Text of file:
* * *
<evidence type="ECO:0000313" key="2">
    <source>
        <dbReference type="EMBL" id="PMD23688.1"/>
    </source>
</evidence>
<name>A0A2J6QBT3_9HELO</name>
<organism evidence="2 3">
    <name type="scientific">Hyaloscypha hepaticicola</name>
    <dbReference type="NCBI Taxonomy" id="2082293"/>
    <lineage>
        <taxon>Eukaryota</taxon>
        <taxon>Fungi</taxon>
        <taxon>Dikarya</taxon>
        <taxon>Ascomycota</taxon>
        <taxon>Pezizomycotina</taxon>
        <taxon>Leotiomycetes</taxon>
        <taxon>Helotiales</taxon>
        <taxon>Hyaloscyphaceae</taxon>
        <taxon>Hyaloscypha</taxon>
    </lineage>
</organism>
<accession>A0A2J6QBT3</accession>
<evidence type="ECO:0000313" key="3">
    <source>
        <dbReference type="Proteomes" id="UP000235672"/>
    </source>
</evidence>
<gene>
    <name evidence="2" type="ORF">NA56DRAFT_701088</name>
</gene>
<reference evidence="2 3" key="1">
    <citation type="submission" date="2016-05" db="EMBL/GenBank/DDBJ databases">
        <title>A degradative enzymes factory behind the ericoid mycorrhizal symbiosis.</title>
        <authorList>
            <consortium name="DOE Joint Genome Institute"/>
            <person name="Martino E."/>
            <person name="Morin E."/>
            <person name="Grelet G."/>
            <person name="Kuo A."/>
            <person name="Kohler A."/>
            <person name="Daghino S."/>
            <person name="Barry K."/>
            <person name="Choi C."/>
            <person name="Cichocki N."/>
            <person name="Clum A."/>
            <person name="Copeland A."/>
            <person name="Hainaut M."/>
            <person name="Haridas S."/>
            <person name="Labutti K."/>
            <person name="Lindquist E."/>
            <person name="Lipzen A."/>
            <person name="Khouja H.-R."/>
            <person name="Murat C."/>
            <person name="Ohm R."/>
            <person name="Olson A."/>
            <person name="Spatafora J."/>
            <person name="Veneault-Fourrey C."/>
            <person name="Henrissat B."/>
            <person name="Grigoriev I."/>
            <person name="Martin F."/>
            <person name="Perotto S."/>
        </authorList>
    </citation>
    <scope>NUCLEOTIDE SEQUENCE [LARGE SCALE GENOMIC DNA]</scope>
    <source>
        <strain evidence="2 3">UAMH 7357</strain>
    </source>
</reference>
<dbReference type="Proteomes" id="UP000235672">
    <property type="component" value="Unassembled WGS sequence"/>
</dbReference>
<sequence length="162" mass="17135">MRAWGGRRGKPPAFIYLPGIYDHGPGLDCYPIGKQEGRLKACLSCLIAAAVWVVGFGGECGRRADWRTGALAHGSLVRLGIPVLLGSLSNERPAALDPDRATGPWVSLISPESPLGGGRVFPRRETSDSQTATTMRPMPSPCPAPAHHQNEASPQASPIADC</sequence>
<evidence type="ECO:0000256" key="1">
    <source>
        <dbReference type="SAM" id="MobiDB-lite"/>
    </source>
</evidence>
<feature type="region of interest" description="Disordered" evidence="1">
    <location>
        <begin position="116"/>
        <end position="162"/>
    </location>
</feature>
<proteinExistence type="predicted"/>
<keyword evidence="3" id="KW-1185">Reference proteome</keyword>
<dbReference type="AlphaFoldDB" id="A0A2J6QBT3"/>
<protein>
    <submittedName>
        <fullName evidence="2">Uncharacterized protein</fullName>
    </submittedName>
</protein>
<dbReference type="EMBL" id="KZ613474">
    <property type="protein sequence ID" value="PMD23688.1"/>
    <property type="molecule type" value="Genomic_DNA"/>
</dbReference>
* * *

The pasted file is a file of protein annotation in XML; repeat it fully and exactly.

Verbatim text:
<evidence type="ECO:0000313" key="2">
    <source>
        <dbReference type="EMBL" id="PMD23688.1"/>
    </source>
</evidence>
<name>A0A2J6QBT3_9HELO</name>
<organism evidence="2 3">
    <name type="scientific">Hyaloscypha hepaticicola</name>
    <dbReference type="NCBI Taxonomy" id="2082293"/>
    <lineage>
        <taxon>Eukaryota</taxon>
        <taxon>Fungi</taxon>
        <taxon>Dikarya</taxon>
        <taxon>Ascomycota</taxon>
        <taxon>Pezizomycotina</taxon>
        <taxon>Leotiomycetes</taxon>
        <taxon>Helotiales</taxon>
        <taxon>Hyaloscyphaceae</taxon>
        <taxon>Hyaloscypha</taxon>
    </lineage>
</organism>
<accession>A0A2J6QBT3</accession>
<evidence type="ECO:0000313" key="3">
    <source>
        <dbReference type="Proteomes" id="UP000235672"/>
    </source>
</evidence>
<gene>
    <name evidence="2" type="ORF">NA56DRAFT_701088</name>
</gene>
<reference evidence="2 3" key="1">
    <citation type="submission" date="2016-05" db="EMBL/GenBank/DDBJ databases">
        <title>A degradative enzymes factory behind the ericoid mycorrhizal symbiosis.</title>
        <authorList>
            <consortium name="DOE Joint Genome Institute"/>
            <person name="Martino E."/>
            <person name="Morin E."/>
            <person name="Grelet G."/>
            <person name="Kuo A."/>
            <person name="Kohler A."/>
            <person name="Daghino S."/>
            <person name="Barry K."/>
            <person name="Choi C."/>
            <person name="Cichocki N."/>
            <person name="Clum A."/>
            <person name="Copeland A."/>
            <person name="Hainaut M."/>
            <person name="Haridas S."/>
            <person name="Labutti K."/>
            <person name="Lindquist E."/>
            <person name="Lipzen A."/>
            <person name="Khouja H.-R."/>
            <person name="Murat C."/>
            <person name="Ohm R."/>
            <person name="Olson A."/>
            <person name="Spatafora J."/>
            <person name="Veneault-Fourrey C."/>
            <person name="Henrissat B."/>
            <person name="Grigoriev I."/>
            <person name="Martin F."/>
            <person name="Perotto S."/>
        </authorList>
    </citation>
    <scope>NUCLEOTIDE SEQUENCE [LARGE SCALE GENOMIC DNA]</scope>
    <source>
        <strain evidence="2 3">UAMH 7357</strain>
    </source>
</reference>
<dbReference type="Proteomes" id="UP000235672">
    <property type="component" value="Unassembled WGS sequence"/>
</dbReference>
<sequence length="162" mass="17135">MRAWGGRRGKPPAFIYLPGIYDHGPGLDCYPIGKQEGRLKACLSCLIAAAVWVVGFGGECGRRADWRTGALAHGSLVRLGIPVLLGSLSNERPAALDPDRATGPWVSLISPESPLGGGRVFPRRETSDSQTATTMRPMPSPCPAPAHHQNEASPQASPIADC</sequence>
<evidence type="ECO:0000256" key="1">
    <source>
        <dbReference type="SAM" id="MobiDB-lite"/>
    </source>
</evidence>
<feature type="region of interest" description="Disordered" evidence="1">
    <location>
        <begin position="116"/>
        <end position="162"/>
    </location>
</feature>
<proteinExistence type="predicted"/>
<keyword evidence="3" id="KW-1185">Reference proteome</keyword>
<dbReference type="AlphaFoldDB" id="A0A2J6QBT3"/>
<protein>
    <submittedName>
        <fullName evidence="2">Uncharacterized protein</fullName>
    </submittedName>
</protein>
<dbReference type="EMBL" id="KZ613474">
    <property type="protein sequence ID" value="PMD23688.1"/>
    <property type="molecule type" value="Genomic_DNA"/>
</dbReference>